• Medically refractory hypertension (blood pressure greater than 140 mmHg systolic and/or 90 mmHg diastolic despite concurrent use ofthree (3)anti-hypertensive agents of different classes); or
    • Cardiovascular heart disease (with objective documentation by exercise stress test, radionuclide stress test, pharmacologic stress test, stress echocardiography, CT angiography, coronary angiography, heart failure or prior myocardial infarction); or
    • Hyperlipidemia; or
    • Diabetes mellitus type II; or
    • Obstructive sleep apnea (OSA); or
    • Obesity-hypoventilation syndrome (OHS); or
    • Pickwickian syndrome (a combination of OSA and OHS); or
    • Nonalcoholic fatty liver disease (NAFLD); or
    • Nonalcoholic steatohepatitis (NASH); and
  • The individual should have documented failure to respond to conservative measures for weight reduction prior to consideration of bariatric surgery, and these attempts should be reviewed by the practitioner prior to seeking approval for the surgical procedure. As a result, some centers require active participation in a formal weight reduction program that includes frequent documentation of weight, dietary regimen, and exercise. However, there is a lack of evidence on the optimal timing, intensity and duration of nonsurgical attempts at weight loss, and whether a medical weight loss program immediately preceding surgery improves outcomes; and
  • Theindividual must complete a psychological evaluation performed by a licensed mental health care professional and be recommended for bariatric surgery. The individual's medical record documentation should indicate that all psychosocial issues have been identified and addressed; and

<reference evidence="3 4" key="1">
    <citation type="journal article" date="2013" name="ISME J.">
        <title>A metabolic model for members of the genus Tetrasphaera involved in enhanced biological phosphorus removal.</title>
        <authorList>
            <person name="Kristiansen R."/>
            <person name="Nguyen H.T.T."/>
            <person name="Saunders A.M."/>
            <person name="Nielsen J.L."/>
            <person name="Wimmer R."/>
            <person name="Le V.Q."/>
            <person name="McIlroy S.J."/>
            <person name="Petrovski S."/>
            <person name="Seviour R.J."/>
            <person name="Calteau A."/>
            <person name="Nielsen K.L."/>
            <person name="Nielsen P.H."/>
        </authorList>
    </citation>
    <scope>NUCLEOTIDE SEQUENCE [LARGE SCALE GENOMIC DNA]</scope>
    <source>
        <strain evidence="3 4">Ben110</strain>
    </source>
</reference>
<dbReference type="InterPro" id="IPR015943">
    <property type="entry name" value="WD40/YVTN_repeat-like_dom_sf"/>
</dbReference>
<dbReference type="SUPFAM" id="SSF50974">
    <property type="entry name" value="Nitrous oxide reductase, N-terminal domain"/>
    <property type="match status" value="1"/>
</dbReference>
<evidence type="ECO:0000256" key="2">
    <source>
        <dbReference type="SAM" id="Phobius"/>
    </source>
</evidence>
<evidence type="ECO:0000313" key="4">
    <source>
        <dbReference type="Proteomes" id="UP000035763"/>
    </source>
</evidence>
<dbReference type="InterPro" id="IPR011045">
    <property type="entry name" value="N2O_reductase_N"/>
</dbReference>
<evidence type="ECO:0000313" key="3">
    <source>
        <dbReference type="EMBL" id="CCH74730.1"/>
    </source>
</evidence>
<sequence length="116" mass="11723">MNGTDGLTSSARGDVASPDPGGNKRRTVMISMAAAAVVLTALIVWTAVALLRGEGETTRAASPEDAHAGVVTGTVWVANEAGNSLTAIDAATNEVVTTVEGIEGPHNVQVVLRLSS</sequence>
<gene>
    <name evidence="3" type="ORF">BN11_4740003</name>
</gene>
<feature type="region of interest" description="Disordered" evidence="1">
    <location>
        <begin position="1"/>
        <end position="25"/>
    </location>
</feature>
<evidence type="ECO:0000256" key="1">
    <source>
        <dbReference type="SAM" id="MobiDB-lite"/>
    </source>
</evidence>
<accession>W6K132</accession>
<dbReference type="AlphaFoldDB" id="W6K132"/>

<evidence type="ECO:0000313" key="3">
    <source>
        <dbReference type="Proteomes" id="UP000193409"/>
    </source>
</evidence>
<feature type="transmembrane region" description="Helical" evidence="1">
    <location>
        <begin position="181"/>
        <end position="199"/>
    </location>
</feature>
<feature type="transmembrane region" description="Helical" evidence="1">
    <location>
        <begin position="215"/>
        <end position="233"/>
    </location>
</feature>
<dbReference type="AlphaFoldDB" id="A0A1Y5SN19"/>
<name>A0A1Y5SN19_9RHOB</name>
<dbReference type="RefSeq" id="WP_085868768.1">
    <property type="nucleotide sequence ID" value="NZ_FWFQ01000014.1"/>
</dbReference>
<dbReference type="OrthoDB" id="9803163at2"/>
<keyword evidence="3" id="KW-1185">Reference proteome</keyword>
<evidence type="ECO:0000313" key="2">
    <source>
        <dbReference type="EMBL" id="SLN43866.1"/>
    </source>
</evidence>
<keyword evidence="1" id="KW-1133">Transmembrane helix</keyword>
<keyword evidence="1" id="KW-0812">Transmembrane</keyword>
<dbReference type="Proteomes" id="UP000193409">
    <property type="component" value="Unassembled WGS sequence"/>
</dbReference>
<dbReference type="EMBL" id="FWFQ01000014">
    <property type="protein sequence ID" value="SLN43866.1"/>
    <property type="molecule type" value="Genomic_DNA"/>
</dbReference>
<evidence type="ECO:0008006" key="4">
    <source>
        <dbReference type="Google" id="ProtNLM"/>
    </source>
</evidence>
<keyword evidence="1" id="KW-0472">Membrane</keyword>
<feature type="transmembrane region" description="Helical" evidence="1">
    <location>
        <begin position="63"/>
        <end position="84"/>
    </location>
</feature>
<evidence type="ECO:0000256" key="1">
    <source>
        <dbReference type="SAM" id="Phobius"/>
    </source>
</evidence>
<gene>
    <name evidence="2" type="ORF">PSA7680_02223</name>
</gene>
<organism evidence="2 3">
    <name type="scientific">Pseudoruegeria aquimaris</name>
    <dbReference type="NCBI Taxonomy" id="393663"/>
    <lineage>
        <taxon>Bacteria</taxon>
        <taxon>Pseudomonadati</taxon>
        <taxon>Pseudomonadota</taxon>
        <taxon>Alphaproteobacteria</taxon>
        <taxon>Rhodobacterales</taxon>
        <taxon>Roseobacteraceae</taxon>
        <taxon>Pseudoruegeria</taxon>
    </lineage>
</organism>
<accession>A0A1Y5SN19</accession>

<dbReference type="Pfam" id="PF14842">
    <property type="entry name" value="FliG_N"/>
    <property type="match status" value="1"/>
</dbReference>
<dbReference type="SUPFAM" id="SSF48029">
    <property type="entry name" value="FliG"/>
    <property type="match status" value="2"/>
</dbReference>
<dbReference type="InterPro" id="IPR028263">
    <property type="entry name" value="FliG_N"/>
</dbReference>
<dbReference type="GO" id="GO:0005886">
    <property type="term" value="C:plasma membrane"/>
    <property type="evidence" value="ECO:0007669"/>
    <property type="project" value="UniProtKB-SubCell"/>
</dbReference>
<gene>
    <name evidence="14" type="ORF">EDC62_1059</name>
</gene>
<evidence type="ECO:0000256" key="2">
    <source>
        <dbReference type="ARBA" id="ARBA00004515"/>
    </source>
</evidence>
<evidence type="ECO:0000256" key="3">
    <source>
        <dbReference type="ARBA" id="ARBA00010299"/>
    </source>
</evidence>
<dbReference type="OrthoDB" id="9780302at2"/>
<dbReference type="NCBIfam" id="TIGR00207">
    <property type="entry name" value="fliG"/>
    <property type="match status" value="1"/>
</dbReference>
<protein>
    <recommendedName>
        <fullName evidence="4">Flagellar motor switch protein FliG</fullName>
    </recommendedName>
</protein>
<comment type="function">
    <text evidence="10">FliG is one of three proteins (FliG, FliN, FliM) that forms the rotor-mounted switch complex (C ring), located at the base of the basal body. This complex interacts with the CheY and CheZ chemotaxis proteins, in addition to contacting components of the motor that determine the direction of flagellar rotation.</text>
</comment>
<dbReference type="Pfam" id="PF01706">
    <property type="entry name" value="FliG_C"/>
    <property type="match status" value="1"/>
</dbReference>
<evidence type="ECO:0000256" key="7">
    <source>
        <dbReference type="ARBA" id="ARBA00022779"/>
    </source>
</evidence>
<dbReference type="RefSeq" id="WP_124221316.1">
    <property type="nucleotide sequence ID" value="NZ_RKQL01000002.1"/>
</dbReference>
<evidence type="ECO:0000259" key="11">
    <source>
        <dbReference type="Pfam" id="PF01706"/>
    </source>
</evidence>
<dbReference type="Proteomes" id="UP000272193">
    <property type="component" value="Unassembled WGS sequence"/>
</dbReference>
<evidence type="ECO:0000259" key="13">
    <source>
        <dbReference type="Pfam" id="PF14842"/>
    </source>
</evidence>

• Individual selection is a critical process requiring psychiatric evaluation and a multidisciplinary team approach. The individual's understanding of the procedure and ability to participate and comply with life-long follow-up and the life-style changes (e.g., changes in dietary habits, and beginning an exercise program) are necessary to the success of the procedure.

If the individual does not meet ALL of the selection criteria for bariatric surgery, the procedure will be denied as not medically necessary.

Procedure Codes

43644 43770 43775 43843 43845 43846 S2083

 

Selection Criteria for Adolescents

The eligible bariatric surgical procedures listed above unless otherwise specified are covered for individualsunder the age of 18 years when they meet ALL of the following criteria:

  • Attainment or near-attainment of physiologic/skeletal maturity at approximately, age 13 in girls and 15 for boys. (The individual has attained Tanner 4 pubertal development and final or near-final adult height (e.g.,95 % or greater) of adult stature); and